Outside the Parent-Teacher Conference: Communicating with Parents, pt. 1
“They’re more afraid of you than you are of them.”
We often hear this line when it comes to encountering frightening animals. However, the same line can be applied to parent-teacher communications. Teachers often dread the daily or semi-annual meetings with parents, but what they often don’t realize is that parents often dread meeting with the teacher just as much as the teacher dreads meeting with the parents.
The last thing a parent wants to hear is that their child is having problems at school. They may feel judged or inadequate as a parent.. That is why it is important for teachers to remember how parents might be feeling whenever they contact them. It is also important for teachers to assess the reason for contact and to mold their communication style appropriately.
In general, I have found there are four reasons to communicate with parents outside of the standard parent-teacher conference. Teachers may communicate with parents to praise a child, to relay concerns, to check-in after an illness or other major event, or to receive and give daily updates on a child’s routine and general health. If these four situations are handled correctly, they can help foster more peaceful parent-teacher conferences.
Each reason for communication needs to be handled slightly differently and may occur more or less often than the others. For this reason, this article will only focus on the first reason: How and when to praise a child to parents.
The Problem with Clichéd and Generic Praise
Parents are especially adept at recognizing insincere and generalized compliments. Clichéd comments like, “David’s a clever boy, but…” or “Stacy has a lot of potential, but…” clue the parent into the fact that they are about to hear something they would rather not. It also gives the impression that the teacher is only paying attention to their child’s faults. Simple and unoriginal phrases like, “David’s a kind boy” or “Stacy did great with blocks today,“ are also problematic since they don’t let the parent know specifically what their child did to deserve praise. Sincere praise is specific and unique to each child.
What is Specific Praise?
Generalized praise can, in fact, be worse than no praise at all. A parent may learn to distrust anything the teacher says, creating tension, fear, and shame. Any time praise is given, it needs to be specific. “David really worked on his self-control today and made great improvements. He listened to the circle-time story closely and was able to answer several questions.” “Stacy was really patient and kind to a friend today when she helped him build a tower. Johnny was upset that the tower kept falling down, so Stacy showed him how to build it taller and taller.”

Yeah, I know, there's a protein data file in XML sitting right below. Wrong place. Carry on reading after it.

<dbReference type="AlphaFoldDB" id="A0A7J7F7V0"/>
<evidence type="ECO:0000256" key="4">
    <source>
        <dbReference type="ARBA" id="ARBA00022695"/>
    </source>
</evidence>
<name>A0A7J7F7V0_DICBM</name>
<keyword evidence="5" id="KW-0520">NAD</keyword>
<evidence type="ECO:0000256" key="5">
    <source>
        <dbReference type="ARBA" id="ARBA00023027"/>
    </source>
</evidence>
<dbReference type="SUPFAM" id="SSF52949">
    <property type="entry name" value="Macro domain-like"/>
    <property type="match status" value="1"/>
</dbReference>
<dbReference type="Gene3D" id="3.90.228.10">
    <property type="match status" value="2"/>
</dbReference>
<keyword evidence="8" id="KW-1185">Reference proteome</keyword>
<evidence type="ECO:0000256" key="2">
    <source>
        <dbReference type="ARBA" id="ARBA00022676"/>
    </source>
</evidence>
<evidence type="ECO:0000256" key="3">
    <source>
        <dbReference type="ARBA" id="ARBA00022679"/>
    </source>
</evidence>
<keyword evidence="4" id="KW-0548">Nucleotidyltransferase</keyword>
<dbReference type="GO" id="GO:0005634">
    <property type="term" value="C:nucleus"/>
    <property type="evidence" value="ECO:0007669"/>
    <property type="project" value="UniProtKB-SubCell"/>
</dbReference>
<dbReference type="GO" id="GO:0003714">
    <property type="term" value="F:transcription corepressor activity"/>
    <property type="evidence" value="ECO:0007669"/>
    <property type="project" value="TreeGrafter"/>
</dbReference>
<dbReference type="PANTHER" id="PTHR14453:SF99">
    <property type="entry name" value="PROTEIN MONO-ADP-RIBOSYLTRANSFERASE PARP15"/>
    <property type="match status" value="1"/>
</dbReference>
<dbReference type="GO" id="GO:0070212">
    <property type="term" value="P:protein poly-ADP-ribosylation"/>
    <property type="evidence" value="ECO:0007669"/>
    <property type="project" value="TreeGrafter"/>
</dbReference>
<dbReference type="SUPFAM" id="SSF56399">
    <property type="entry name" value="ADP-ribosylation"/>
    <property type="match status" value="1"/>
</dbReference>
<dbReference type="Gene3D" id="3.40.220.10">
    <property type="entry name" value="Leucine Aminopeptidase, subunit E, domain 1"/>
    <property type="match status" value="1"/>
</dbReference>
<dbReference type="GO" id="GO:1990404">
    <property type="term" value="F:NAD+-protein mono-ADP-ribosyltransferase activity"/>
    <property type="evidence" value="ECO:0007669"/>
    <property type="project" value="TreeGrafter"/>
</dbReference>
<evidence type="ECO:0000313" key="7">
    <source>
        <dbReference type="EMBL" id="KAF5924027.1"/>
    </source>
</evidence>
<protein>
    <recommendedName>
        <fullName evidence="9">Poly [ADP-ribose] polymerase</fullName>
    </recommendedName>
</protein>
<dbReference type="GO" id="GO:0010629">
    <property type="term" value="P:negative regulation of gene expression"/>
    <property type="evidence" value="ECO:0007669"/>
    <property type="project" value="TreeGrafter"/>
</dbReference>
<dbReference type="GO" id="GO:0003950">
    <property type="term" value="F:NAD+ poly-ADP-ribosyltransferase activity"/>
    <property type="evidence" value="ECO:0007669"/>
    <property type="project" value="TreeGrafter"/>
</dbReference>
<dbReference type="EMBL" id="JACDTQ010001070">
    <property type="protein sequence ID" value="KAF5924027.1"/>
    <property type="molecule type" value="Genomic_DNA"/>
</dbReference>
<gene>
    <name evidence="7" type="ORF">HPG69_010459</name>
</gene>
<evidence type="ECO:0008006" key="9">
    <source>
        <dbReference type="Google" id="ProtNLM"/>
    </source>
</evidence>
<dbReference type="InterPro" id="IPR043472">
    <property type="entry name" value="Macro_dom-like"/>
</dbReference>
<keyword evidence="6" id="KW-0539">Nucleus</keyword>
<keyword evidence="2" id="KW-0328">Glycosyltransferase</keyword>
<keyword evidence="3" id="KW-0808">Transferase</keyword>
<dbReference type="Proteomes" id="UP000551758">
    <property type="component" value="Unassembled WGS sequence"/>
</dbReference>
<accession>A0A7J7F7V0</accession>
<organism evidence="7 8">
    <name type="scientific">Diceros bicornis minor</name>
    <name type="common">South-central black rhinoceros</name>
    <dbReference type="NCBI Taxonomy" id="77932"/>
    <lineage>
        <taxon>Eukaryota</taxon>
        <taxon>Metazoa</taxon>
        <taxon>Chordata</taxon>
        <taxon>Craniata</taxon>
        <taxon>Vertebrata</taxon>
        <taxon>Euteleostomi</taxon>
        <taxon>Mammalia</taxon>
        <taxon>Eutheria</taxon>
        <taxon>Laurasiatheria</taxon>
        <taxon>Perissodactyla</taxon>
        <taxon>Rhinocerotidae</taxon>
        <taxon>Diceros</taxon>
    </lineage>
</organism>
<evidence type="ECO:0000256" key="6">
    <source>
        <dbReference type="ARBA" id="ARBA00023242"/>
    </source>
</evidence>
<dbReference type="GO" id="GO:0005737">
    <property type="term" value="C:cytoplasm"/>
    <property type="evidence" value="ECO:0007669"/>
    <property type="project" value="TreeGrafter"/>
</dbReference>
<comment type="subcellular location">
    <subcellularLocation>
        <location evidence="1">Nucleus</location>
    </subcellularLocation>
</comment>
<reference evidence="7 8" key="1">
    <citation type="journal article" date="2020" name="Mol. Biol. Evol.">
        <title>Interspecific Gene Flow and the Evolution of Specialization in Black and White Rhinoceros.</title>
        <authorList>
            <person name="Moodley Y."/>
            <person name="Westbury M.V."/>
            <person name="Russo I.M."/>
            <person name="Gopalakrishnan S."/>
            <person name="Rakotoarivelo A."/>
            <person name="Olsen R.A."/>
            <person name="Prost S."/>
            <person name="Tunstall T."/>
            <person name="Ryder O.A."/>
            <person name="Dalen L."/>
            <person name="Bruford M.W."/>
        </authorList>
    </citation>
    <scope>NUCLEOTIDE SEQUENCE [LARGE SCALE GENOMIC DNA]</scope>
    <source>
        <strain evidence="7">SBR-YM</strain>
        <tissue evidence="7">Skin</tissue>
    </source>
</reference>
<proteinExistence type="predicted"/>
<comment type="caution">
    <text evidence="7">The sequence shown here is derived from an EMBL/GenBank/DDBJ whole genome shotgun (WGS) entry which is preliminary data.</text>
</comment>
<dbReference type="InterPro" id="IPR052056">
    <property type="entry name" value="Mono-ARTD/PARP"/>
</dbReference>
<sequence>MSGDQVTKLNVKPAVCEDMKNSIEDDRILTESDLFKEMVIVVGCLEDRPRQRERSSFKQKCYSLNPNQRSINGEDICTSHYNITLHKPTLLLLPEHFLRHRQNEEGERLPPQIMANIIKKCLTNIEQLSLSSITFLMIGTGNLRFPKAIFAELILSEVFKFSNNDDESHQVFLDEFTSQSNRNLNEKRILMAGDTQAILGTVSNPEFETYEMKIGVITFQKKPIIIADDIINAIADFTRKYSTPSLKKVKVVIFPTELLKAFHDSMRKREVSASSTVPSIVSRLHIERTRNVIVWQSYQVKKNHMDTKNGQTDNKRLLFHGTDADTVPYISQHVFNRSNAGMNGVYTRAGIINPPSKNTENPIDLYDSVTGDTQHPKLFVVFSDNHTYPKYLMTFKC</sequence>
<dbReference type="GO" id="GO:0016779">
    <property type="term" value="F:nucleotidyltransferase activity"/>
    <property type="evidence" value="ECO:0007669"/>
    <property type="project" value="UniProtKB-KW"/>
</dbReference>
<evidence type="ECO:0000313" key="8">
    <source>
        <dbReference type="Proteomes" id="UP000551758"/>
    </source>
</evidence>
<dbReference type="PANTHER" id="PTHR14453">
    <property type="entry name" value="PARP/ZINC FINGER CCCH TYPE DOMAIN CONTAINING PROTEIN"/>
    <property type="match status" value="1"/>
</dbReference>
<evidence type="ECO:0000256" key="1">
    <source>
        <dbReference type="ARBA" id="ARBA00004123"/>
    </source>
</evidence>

Concrete praise is hard to ignore. Parents know the teacher was truly paying attention to their child and appreciated what the child was doing. The praise also serves the additional purpose of giving the parent insight into his or her child’s day.
When and How to Give Specific Praise
Praise can be given in a variety of ways. A great time to give praise is at pick-up, when the events of the day are still foremost in your mind. Similarly, a quick note or email home to the parents the day the event happened can go a long way to fostering positive relationships. Researcher Sarah Graham-Clay (2005) found that written communication is one of a teacher’s biggest assets for fostering effective communications with parents. When a teacher takes time out of their busy schedule to make sure that the parent is hearing nothing but a positive, it brings everyone closer together and helps ease the fear and judgment in parent-teacher communication.
Praise can also extend to other forms of communication. I send out “homework” each week in efforts to encourage parent-child bonding time and to keep parents informed of what their child is working on in class. In each assignment I give, I try to incorporate at least one strength of the child. “Sarah has made such progress in learning how to spell her name, especially when she can sing it, and is very excited about her new skill. I’ve noticed that she picks up concepts faster when music is involved. So, this week I want you to practice...” By combining a specific praise with her homework, I’m able to address a concern while focusing on the strength the child already possesses to build it up. However, this type of praise can also be given in direct conversation with parents.
Ultimately, praise should never be routine. Teachers should try to vary the type of praise and the way it is delivered. I try to give at least one positive comment for each student in a face-to-face encounter with parents once a week and send home the homework assignment with a strength of the student, so that each parent receives at least two positive and specific praises about their student each week. Additionally, I also like to email parents whenever anything extra special happens in the classroom regarding their children. These emails do not happen daily, or even weekly, so when they do occur, it makes the praise that much more valuable.
Many teachers follow the OREO method (to be discussed next month) of parent-teacher communication, wherein they give a praise, state a concern, and end with a praise. Other teachers choose to discuss problems in isolation to highlight the importance of the problem. However, the key to successful parent-teacher interactions is first and foremost a positive foundation. Regular positive praise about the student, in a way that is sincere and specific, convinces a parent that you truly care about the child and builds a trusting relationship.
Graham-Clay, Susan. (2005). Communicating with Parents: Strategies for Teachers. School Community Journal, 16(1), 117-129.